"Sensitivities of communities have to be kept in mind. I think it's unfortunate, an occasional aberration happens. But what I would request is that the state body should always be on alert just like how NCERT is on alert and monitor the content... that is what we can advocate from this Ministry," HRD Minister MM Pallam Raju told reporters while replying to queries on the Class VI textbook.
CBSE on the other hand said they prescribe textbook only from class IX onwards and it is the school which decides on which books to prescribe for students in other classes. The Minister's reaction came after media reports highlighted the content of the textbook of a CBSE school.
The book titled New Healthway: Health, Hygiene, Physiology, Safety, Sex Education, Games and Exercises reportedly said that non-vegetarians "easily cheat, tell lies, they forget promises, they are dishonest and tell bad words, steal, fight and turn to violence and commit sex crimes."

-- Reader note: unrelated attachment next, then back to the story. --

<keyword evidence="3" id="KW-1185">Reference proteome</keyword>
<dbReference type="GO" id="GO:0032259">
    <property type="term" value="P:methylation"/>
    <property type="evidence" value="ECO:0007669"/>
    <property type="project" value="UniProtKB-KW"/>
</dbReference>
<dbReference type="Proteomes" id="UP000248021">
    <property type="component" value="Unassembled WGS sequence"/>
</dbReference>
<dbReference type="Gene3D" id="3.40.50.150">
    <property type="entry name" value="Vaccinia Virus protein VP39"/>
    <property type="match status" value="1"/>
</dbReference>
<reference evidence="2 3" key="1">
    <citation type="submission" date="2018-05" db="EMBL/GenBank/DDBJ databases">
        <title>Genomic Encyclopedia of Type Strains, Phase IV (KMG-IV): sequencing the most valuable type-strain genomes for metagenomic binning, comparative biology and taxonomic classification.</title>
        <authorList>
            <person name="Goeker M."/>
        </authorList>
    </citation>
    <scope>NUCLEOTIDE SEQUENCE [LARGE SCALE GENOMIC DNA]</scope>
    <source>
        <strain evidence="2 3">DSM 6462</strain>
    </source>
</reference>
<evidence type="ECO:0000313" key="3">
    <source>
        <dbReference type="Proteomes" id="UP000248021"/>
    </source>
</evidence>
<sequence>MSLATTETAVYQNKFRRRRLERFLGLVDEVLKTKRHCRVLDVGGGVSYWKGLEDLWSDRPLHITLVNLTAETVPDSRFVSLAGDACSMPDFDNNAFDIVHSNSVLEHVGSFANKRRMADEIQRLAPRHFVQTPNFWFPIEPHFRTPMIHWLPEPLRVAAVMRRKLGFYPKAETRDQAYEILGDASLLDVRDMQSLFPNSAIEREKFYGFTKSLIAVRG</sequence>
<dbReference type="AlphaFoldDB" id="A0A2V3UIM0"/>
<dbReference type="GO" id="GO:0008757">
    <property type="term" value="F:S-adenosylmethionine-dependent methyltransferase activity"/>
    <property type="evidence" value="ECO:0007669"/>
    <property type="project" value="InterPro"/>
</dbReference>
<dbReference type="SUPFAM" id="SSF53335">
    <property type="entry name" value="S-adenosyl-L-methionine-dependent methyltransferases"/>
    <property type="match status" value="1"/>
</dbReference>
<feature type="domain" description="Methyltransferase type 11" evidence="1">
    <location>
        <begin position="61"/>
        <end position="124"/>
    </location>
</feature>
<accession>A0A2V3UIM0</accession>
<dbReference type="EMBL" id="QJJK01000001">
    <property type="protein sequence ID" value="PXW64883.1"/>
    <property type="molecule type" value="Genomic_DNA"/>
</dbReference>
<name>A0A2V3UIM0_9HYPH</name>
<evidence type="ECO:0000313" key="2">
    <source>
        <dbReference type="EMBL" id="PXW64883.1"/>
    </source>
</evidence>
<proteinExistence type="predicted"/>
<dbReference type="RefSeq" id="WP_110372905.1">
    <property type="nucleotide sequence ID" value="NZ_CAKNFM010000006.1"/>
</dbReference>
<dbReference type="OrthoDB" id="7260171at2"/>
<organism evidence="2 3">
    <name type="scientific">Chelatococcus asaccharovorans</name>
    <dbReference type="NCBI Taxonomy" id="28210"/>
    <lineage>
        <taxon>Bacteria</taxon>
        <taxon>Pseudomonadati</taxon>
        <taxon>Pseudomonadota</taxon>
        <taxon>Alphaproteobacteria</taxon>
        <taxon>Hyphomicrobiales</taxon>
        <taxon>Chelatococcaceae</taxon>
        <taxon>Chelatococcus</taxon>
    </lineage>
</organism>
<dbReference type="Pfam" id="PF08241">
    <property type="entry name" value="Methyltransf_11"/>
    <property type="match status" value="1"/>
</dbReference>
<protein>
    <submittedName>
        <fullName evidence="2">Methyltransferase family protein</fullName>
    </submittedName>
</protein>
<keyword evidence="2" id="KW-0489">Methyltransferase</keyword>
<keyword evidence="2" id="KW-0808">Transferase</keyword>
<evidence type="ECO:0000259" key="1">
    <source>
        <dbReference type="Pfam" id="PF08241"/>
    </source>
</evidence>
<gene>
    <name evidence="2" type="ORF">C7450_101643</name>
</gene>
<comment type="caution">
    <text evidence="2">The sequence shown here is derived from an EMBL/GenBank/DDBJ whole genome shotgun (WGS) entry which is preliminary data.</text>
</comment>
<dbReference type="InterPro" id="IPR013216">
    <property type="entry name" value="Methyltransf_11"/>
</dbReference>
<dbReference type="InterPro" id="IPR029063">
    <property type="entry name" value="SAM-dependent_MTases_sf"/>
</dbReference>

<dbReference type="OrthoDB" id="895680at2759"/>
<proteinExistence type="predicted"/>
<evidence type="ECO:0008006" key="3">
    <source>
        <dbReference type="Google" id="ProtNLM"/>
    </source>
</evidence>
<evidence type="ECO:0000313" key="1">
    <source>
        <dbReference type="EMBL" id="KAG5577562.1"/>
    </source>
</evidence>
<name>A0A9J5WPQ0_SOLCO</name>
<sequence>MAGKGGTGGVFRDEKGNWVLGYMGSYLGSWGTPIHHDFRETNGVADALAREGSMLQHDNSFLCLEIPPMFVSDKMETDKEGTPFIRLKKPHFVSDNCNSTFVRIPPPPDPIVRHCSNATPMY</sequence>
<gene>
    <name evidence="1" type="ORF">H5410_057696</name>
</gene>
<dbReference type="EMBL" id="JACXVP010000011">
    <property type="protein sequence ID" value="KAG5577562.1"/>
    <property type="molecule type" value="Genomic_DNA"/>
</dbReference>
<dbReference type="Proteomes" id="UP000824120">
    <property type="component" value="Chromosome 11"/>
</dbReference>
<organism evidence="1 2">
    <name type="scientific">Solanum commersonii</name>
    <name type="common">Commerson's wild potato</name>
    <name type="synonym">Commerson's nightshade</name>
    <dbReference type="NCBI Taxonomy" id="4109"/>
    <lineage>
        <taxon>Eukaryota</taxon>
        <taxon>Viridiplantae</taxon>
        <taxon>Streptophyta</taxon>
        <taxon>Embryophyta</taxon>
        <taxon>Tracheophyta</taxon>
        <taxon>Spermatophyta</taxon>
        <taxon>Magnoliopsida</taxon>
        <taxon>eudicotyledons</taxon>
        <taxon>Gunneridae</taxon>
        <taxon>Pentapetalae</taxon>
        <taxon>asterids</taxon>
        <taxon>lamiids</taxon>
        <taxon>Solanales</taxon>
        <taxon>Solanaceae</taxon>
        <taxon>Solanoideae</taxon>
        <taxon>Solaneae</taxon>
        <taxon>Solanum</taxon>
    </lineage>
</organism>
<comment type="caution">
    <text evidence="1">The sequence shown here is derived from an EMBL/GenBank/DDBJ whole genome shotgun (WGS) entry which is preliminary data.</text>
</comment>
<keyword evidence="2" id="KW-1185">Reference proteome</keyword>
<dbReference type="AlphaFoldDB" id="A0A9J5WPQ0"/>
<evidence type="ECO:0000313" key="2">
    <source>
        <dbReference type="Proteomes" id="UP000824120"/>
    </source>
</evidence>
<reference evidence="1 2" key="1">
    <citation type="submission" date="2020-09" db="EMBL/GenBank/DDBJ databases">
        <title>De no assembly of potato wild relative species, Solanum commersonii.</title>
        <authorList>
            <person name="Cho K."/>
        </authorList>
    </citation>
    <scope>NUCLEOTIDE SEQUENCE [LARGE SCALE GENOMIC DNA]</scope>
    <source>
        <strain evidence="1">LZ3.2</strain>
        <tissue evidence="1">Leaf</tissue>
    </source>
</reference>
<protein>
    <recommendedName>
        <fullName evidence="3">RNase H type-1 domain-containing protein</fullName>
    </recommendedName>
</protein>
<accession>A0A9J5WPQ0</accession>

The development came close on the heels of the Ministry asking NCERT to present a report about some "objectionable" references in a CBSE textbook about Nadar community in Tamil Nadu. State Chief Minister J Jayalalithaa on Friday demanded removal of "objectionable" references in a letter to the Prime Minister.
Ministry officials, however, said that Raju, who had earlier received representations in this regard, has already asked NCERT for a report soon. The NCERT textbook committee is currently examining the issue.
In a letter to Prime Minister Manmohan Singh, the Chief Minister said the "incorrect" details in the textbook of class IX were "very misleading and may leave a wrong impression in the minds of the students" about the community.
"The Nadars are said to be descendants of those who ruled the Cheran, Cholan and Pandyan Kingdoms... the Nadar Community is not a lower caste as mentioned in the CBSE book. Rather, they have been rulers of South India at one point of time", the Chief Minister said.